1.2.5. Developing and standardisation of capacity-enhancing techniques, measuring methods and equipment
Focusing on the underpinning technologies, supporting the development and market introduction of safe complex nanomaterials and nanosystems, including nanometrology, characterisation and manipulation of matter at the nano-scale, modelling, computational design and advanced engineering at the atomic level.
1.3. Advanced materials
1.3.1. Cross-cutting and enabling materials technologies
Research on materials by design, functional materials, multifunctional materials with higher knowledge content, new functionalities and improved performance, such as self-repairing or biocompatible materials, self-assembling materials, novel magnetic materials and structural materials, for innovation in all industrial sectors, particularly for high value markets, and including the creative industries.
1.3.2. Materials development and transformation
Research and development to ensure efficient, safe and sustainable development and scale-up to enable industrial manufacturing of future design-based products towards a "no-waste" management of materials in Europe, e.g. in the metal, chemical or biotechnological industries, and to improve the understanding of material degradation mechanisms (wear, corrosion and mechanical reliability).
1.3.3. Management of materials components
Research and development for new and innovative techniques for materials, components and systems, joining, adhesion, separation, assembly, self-assembly and the disassembling, decomposition and deconstruction of material components, and management of life-cycle costs and environmental impacts through novel use of advanced materials technology.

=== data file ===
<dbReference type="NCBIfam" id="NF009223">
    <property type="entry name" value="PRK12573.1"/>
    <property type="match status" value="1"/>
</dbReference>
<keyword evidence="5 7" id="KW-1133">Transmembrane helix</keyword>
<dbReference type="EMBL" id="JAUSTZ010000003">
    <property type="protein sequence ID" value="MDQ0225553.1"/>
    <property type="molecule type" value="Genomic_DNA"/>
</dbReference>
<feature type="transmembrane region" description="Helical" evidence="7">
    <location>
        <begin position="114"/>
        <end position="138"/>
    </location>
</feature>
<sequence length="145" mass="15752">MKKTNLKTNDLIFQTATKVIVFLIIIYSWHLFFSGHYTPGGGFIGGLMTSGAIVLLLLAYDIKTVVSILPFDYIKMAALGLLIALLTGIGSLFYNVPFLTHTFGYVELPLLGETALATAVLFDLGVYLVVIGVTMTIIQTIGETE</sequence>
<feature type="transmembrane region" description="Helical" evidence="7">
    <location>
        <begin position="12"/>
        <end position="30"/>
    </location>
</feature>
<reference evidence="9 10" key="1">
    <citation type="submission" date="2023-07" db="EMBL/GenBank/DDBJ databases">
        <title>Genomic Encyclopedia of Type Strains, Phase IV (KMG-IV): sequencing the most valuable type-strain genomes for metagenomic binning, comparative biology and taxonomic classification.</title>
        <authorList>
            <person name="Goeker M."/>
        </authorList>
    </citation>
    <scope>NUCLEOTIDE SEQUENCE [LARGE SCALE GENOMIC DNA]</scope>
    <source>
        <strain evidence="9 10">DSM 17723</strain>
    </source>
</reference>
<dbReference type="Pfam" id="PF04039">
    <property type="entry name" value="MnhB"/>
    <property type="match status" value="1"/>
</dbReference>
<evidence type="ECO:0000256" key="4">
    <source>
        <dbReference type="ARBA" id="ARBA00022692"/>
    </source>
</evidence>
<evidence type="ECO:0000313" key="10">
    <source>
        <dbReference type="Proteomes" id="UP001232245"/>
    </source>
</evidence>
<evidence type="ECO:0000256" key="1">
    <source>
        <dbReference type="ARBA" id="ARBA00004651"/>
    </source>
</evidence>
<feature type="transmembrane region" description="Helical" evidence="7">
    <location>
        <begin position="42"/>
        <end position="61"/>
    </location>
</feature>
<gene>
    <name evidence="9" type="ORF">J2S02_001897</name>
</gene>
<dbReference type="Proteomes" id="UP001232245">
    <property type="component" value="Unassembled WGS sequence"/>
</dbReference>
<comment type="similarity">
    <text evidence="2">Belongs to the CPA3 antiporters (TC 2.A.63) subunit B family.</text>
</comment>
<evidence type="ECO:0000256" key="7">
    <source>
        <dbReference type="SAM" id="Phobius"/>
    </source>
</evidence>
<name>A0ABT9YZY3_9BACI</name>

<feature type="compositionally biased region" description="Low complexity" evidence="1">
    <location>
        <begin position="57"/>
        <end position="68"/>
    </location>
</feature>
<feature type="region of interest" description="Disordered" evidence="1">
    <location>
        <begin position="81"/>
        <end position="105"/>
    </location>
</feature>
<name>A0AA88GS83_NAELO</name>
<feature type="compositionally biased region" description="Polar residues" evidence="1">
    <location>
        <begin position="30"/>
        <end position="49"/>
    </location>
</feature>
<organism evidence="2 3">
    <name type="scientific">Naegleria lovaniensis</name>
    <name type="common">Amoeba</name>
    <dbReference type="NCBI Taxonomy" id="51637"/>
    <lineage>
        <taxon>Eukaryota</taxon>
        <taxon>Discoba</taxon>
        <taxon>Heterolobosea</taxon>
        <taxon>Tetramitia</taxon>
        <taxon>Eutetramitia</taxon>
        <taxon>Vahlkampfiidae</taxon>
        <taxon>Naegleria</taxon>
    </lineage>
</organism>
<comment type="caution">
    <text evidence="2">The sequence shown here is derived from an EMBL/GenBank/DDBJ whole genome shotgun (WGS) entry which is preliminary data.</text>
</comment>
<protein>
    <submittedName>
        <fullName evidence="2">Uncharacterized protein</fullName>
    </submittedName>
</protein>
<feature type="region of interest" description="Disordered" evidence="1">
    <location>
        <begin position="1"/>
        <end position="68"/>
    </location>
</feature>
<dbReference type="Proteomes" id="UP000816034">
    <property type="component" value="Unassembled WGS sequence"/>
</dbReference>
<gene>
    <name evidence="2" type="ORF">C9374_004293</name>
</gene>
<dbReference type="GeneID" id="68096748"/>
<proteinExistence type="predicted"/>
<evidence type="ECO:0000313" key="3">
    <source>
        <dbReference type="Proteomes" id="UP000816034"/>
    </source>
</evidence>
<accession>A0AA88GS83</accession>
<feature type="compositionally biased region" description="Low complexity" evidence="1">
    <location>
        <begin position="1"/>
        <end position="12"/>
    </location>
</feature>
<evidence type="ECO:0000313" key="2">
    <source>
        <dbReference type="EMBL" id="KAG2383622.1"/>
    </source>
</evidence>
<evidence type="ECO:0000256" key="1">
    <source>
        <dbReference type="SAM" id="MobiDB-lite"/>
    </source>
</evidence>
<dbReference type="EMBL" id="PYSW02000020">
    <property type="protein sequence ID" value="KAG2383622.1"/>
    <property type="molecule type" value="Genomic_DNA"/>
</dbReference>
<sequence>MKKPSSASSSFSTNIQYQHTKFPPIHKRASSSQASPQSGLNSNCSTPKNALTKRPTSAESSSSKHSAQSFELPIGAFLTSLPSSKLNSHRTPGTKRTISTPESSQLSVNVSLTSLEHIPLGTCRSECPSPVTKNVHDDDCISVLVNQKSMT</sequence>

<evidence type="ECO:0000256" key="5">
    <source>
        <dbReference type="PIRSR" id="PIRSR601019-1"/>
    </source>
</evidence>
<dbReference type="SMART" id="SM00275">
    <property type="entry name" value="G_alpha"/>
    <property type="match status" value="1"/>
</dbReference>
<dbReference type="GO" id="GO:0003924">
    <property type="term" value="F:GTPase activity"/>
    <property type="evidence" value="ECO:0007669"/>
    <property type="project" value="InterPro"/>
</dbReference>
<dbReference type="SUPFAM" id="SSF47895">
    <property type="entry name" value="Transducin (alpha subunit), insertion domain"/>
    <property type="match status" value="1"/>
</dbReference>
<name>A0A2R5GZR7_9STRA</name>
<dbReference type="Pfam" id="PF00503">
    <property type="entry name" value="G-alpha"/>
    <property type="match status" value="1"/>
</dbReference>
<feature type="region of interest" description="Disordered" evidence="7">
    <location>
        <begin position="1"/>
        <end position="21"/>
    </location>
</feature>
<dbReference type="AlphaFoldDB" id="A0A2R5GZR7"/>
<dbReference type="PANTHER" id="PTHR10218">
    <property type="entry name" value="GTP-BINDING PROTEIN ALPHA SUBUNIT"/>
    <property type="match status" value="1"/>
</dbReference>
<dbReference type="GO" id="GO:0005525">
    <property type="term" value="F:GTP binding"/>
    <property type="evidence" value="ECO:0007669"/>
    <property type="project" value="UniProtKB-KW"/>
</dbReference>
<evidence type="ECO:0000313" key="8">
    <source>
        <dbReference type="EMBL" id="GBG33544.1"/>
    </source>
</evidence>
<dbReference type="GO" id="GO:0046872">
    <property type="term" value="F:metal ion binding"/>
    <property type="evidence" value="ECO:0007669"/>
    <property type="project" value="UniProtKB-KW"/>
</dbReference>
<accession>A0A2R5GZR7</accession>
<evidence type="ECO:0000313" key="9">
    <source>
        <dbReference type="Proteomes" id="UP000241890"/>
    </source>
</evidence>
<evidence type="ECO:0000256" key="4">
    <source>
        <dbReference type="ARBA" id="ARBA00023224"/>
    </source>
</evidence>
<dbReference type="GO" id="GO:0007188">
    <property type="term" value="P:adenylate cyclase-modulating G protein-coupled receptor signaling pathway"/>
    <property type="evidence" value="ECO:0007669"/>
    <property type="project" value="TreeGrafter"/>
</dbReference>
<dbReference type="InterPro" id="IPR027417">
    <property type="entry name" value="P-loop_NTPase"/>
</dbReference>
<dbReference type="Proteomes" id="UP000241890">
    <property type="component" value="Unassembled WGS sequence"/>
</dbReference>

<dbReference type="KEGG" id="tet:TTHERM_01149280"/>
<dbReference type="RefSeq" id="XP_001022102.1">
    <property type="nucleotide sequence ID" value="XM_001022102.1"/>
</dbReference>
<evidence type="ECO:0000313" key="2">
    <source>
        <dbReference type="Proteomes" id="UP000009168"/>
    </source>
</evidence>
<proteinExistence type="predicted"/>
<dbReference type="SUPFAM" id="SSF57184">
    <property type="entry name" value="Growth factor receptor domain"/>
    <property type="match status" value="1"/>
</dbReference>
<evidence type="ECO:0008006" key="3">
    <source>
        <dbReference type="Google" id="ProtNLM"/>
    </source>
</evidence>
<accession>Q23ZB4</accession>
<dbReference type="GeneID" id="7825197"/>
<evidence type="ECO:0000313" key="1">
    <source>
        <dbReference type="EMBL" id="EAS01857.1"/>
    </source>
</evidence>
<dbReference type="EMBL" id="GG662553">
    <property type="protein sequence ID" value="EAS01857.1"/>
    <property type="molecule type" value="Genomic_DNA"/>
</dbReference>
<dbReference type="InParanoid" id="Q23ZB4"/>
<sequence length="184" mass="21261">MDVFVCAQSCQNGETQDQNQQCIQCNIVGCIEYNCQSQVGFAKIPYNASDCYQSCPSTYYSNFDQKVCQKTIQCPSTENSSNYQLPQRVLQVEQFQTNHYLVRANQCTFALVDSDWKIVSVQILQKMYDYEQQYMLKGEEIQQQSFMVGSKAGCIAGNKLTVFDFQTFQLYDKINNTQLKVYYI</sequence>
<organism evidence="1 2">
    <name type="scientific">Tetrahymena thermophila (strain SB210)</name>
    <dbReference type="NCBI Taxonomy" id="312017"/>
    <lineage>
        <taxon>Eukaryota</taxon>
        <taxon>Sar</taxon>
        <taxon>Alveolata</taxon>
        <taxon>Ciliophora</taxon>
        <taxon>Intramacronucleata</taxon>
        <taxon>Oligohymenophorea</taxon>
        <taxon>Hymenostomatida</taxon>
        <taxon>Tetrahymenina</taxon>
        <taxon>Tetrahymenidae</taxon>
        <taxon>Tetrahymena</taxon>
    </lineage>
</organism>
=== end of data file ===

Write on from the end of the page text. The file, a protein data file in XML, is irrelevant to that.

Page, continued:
1.3.4. Materials for a sustainable, resource-efficient and low-emission industry
Developing new products and applications, business models and responsible consumer behaviour that increase the use of the renewable resources for sustainable applications, reduce energy demand in the product's entire life cycle and facilitate low-emission production, as well as process intensification, recycling, depollution, materials for energy storage and materials with potential for high added value from waste and remanufacture.
1.3.5. Materials for creative industries, including heritage
Applying design and the development of converging technologies to create new business opportunities, including the preservation and restoration of Europe's heritage and materials with historical or cultural value, as well as novel materials.
1.3.6. Metrology, characterisation, standardisation and quality control
Promoting technologies such as characterisation, non-destructive evaluation, continuous assessing and monitoring and predictive modelling of performance for progress and impact in materials science and engineering.
1.3.7. Optimisation of the use of materials